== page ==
Thursday, October 12, 2017

Family Isn't Extinct

I’ve been watching a new sci-fi series on BYU-TV called Extinct. One of the creators is Orson Scott Card, who wrote Ender’s Game, it’s sequels, and many other sci-fi fiction books and series. Even with those high expectations, I’m surprised at the quality of this show. I don’t know how they do it out of a college campus media program.

It was introduced October 1st, with two opening episodes. But BYU-TV did something I’m really appreciating. Besides showing one episode a week for the next month and a half, followed by a season finale, they put the first eight episodes online right away, for streaming at your convenience.
So I binge-watched that first week, up through episode 5. And then I decided to slow down, because I didn’t want to have a huge gap between those eight episodes and the finale. Anyway, I recommend the series, if you like sci-fi at all.

There was a moment in episode 5, “Broken,” that I want to highlight.

The premise of the show is that aliens came and wiped out the human race 400 years ago. But those aliens or others (not sure) recorded the DNA and memories of a number of the humans, and then they try to have the human race repopulate centuries later.

The humans wake up, one at a time, in a lake, with their memories from their previous life intact. They are at the age of their prime (mid-20s to mid-30s), regardless of the age at which they died. One character, Abram, was a psychologist near retirement age in his previous life.

I don’t want to give away too many surprises, but Abram has been trying to decode messages from a mysterious obelisk in their fortress, where there used to be a settlement. Rummaging around the place, he finds a notebook with shorthand notes—in a type of shorthand he invented for himself, back when he was a therapist. So it’s not possible that someone else wrote that notebook; he had been there before, trying to decode those very same things.

In episode 5, we get a flashback of the old Abram visiting his wife, Tasha, in the hospital before she dies. Then we see the new, younger Abram, in the fortress, talking with the drone (a floating metal robot about the size of a basketball) as he’s looking for something. If you watch the full episode, this two-minute clip comes at 18 minutes in.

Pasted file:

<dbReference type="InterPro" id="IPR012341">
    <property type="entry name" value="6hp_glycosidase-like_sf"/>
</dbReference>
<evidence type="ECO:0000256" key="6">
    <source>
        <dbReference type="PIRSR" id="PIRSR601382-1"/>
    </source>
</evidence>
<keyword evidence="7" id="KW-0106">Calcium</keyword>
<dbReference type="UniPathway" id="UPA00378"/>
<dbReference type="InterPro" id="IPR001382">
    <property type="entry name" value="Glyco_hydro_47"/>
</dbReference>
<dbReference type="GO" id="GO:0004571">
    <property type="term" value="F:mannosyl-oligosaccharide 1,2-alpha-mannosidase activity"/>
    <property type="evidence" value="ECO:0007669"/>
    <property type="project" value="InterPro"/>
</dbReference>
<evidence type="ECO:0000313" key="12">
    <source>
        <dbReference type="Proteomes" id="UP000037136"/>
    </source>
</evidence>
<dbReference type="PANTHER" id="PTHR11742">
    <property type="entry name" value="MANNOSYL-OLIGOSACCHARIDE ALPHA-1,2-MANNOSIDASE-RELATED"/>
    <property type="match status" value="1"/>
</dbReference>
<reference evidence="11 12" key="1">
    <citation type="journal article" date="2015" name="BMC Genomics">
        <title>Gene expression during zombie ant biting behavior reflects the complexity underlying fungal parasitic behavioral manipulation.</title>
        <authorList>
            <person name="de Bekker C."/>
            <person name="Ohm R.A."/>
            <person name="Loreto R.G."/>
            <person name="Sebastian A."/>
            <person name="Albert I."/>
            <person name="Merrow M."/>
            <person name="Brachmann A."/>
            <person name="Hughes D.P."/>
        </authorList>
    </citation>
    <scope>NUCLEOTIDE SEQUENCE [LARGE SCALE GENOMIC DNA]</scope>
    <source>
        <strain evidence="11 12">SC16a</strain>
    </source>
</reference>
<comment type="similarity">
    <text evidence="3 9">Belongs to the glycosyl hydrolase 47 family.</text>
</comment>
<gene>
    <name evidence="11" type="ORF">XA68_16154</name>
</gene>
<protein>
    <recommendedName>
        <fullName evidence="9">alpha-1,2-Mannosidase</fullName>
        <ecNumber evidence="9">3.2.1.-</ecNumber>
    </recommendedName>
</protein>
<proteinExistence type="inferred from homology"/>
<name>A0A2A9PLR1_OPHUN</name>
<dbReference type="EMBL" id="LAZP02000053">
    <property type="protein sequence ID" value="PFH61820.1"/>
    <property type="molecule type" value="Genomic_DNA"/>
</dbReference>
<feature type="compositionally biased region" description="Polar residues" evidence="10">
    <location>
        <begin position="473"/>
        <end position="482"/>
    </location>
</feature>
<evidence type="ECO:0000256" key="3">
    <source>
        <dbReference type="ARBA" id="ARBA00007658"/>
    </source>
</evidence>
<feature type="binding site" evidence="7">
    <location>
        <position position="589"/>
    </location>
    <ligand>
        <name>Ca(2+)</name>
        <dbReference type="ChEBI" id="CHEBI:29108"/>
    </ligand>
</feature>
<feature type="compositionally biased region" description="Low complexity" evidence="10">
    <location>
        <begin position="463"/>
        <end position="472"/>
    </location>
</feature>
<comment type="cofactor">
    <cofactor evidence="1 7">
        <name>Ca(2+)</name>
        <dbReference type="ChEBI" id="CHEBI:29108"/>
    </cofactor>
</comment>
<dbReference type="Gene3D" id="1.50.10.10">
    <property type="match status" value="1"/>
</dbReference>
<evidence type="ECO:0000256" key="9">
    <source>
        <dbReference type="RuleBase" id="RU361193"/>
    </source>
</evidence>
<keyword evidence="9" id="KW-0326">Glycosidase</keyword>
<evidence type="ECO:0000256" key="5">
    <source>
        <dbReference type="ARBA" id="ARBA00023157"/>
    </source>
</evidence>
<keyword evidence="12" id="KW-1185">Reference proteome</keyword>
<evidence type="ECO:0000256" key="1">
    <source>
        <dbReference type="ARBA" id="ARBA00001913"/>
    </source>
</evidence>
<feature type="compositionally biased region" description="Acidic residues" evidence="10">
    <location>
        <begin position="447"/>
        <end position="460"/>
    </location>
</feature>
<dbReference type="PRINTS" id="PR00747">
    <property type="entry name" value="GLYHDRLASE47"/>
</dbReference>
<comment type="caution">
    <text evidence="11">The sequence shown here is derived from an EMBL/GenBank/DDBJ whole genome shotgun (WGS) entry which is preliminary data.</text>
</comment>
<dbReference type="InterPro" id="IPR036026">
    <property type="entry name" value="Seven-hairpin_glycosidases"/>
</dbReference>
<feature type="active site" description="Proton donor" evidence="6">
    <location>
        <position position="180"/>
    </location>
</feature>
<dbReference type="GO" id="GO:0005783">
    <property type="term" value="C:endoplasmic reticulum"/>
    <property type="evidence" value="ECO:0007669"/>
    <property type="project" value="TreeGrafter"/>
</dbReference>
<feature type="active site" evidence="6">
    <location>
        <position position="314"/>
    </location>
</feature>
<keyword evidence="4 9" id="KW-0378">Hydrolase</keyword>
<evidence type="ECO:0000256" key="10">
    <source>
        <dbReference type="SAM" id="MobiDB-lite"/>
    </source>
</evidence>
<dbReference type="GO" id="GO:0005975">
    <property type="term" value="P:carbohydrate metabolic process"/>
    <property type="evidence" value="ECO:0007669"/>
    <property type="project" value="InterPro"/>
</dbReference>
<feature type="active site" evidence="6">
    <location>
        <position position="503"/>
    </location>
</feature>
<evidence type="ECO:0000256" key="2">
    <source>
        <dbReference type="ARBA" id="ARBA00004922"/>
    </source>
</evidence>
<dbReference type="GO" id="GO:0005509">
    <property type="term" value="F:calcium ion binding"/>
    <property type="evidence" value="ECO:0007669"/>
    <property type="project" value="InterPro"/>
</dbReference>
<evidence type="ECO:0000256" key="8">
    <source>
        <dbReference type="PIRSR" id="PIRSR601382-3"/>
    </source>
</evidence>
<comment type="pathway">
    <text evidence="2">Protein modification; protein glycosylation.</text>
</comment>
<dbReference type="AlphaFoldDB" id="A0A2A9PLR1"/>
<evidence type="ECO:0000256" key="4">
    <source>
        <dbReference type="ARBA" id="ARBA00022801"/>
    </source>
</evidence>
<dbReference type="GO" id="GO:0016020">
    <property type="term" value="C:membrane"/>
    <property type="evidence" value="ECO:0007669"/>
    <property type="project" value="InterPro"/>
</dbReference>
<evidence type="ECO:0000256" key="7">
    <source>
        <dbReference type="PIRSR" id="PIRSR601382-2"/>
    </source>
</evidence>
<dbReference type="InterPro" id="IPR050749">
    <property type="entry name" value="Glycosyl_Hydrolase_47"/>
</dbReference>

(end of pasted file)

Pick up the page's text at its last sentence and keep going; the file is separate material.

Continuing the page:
Here’s the dialogue from the essential part:

Drone: Looking for something?
Abram: My notebook proves that I was here before. Maybe there’s proof Tasha was too.
Drone: What makes you think your wife may have been reborn?
Abram: Ezra and Lynn. Feena and Duncan. There’s a pattern of restoring couples.
Drone: I’d hardly call four people a reliable statistical sample.
Abram: Not statistics. Sociology. If you want to start a community and generate offspring, you need strong, monogamous relationships.
Drone: You don’t need monogamy to create offspring.
Abram: No, but you need it to create stable families. And you won’t have much of a civilization without those.
This isn’t the only time Orson Scott Card has his characters mention how important family is. I wrote about one place here.

The alien attack, when these Extinct people’s original bodies died, was approximately our day. It’s interesting that it’s an older character who understands, both intuitively and scientifically, the importance of family for building civilization, because in our day, especially among younger generations, that’s not always common knowledge.

For example, there’s this guy whose presentation came up through Mindvalley (a self-help organization, providing information on things as diverse as meditation, healthy eating, breaking through mental blocks, how the brain works, and other informative and sometimes weird things) on Facebook. The guy, Dan Savage, does a longer presentation called “The 3 things we get wrong about love, sex, and monogamy.” I apologize for the bleeped profanity; the subject itself is profane, but in the two-and-a-half-minute promo video [  October 4, 2017], Savage says,

Every monogamous relationship is a disaster waiting to happen. If you are with someone for 50 or 60 years, and you cheated on them one time, you are terrible at monogamy. It’s an impossible standard of perfection, and it’s why we all fail at it. Those who attempt it almost all fail at it. Those who attempt it almost all fail at it.
And we tell people, and people believe, that if someone touches someone else, someone who’s committed to you, made a monogamous commitment to you, touches someone else with their genitals even once, they didn’t love you. They never loved you. That your entire relationship was a lie, and your…the only corrective is divorce. You must leave that person. We define it as an unforgivable betrayal, and then we experience it as an unforgivable betrayal.
And we sit around with our thumbs in our a—s wondering why the divorce rate is as high as it is, when what we should be telling people is that you will grow up, you will fall in love. Perhaps if monogamy is right for you or what you think you want—a lot of people think they want it and actually don’t—you will make a monogamous commitment. And, asterisk, that doesn’t mean because you’re in love, you’re not going to want to f— other people. You’re still going to want to f— other people; so does your spouse. What monogamy means is you will refrain from f—ing other people, hopefully.